This issue was raised over a century ago by the philosopher Henri Bergson, who suggested a simple experiment. Take a pin in one hand and prick it into the other, pressing gradually harder. You feel pain, of course; but is it a single sensation that grows in intensity or a succession of different ones: a tickle, a prod, a prick, an ouch? Bergson said that we fool ourselves into thinking it's the former when it's really the latter. Our perceptions are qualitative, not quantitative, he said - including our sense of time. In physics, every moment is an equivalent mathematical point. In life, every moment is unique.

Bergson was hugely famous and influential yet fell out of fashion, his theory of time supposedly made redundant by relativity. That was an error, Mr. Tallis argues, one that he now seeks to rectify. The issue is not one of objective versus subjective time: We all know that guessing how many minutes have passed during a boring film or a hot date is as difficult as estimating the height of a tree, the weight of a suitcase or the number of sweets in a jar. No, the issue is the claim made by Pythagoras, Galileo and most physicists today that ultimate reality is mathematical, all else being mere appearance or even, as Einstein suggested, illusion.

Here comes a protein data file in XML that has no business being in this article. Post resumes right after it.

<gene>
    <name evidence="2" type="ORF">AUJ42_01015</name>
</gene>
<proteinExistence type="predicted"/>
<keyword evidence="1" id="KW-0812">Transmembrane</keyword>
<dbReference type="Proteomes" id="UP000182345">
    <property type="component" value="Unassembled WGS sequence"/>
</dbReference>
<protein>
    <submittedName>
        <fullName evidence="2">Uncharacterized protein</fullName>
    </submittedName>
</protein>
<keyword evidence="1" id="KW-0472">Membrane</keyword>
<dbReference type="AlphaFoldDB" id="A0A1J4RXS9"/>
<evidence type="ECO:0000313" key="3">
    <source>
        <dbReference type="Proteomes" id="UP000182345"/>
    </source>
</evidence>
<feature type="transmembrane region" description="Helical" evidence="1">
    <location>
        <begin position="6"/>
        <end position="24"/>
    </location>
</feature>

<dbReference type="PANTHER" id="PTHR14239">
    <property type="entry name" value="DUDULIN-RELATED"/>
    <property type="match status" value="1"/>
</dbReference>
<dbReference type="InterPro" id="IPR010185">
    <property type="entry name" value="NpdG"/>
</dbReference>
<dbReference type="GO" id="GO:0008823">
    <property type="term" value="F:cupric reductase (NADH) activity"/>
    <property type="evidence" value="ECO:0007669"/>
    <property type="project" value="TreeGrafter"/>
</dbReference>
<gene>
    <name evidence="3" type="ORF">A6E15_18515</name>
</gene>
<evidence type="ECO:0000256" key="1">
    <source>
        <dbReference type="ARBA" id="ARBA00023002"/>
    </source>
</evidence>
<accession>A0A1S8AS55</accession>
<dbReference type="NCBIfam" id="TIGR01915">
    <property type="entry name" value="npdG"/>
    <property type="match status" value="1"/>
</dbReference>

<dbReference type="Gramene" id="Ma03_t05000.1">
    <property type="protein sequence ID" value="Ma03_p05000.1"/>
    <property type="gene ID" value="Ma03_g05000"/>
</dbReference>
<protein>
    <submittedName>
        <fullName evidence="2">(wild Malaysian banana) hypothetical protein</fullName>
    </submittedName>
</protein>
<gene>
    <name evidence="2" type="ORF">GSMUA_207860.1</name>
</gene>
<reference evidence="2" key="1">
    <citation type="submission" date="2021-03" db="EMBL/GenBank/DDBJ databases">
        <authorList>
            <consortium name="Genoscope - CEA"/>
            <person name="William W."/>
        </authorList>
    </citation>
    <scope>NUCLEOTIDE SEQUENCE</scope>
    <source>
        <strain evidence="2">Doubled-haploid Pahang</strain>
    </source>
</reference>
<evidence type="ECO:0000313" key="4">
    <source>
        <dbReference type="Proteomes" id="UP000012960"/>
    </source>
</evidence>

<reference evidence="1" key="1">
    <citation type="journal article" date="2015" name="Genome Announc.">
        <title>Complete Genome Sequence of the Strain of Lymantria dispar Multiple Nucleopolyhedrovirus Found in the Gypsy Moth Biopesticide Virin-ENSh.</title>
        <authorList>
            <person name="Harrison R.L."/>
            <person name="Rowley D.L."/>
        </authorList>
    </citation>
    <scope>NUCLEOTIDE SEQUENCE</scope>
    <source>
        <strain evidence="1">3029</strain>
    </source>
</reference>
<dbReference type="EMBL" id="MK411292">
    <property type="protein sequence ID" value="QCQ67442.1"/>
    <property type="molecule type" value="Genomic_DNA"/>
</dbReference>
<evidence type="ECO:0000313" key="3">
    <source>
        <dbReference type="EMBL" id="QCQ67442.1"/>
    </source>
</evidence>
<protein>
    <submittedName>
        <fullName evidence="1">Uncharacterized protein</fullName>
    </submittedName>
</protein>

Mr. Tallis has no quarrel with the idea that clocks measure something real, so he has comparatively little to say about Bergson's English contemporary J.M.E. McTaggart, whose "proof" of the unreality of time nevertheless continues to figure in most philosophical discussions of the subject. Mr. Tallis almost seems to assume that the reader will know McTaggart's tricky argument already; he slips in references to McTaggart's "A" and "B" series (two possible ways of ordering events) like tiresome relatives one can't avoid but hopes won't stick around too long. Herbert Bradley, who had a different proof of time's unreality, is never mentioned at all; nor is J.W. Dunne, whose pseudoscientific theory of multiple time dimensions intrigued J.B. Priestley and Jorge Luis Borges. Mr. Tallis is more interested in ideas than personalities. He highlights the circularity of saying that time "passes" when there is nothing for it to pass through, or any stuff to flow, nor any pace for it to keep except "one second per second." Attempts to explain time merely disguise it surreptitiously as motion or change.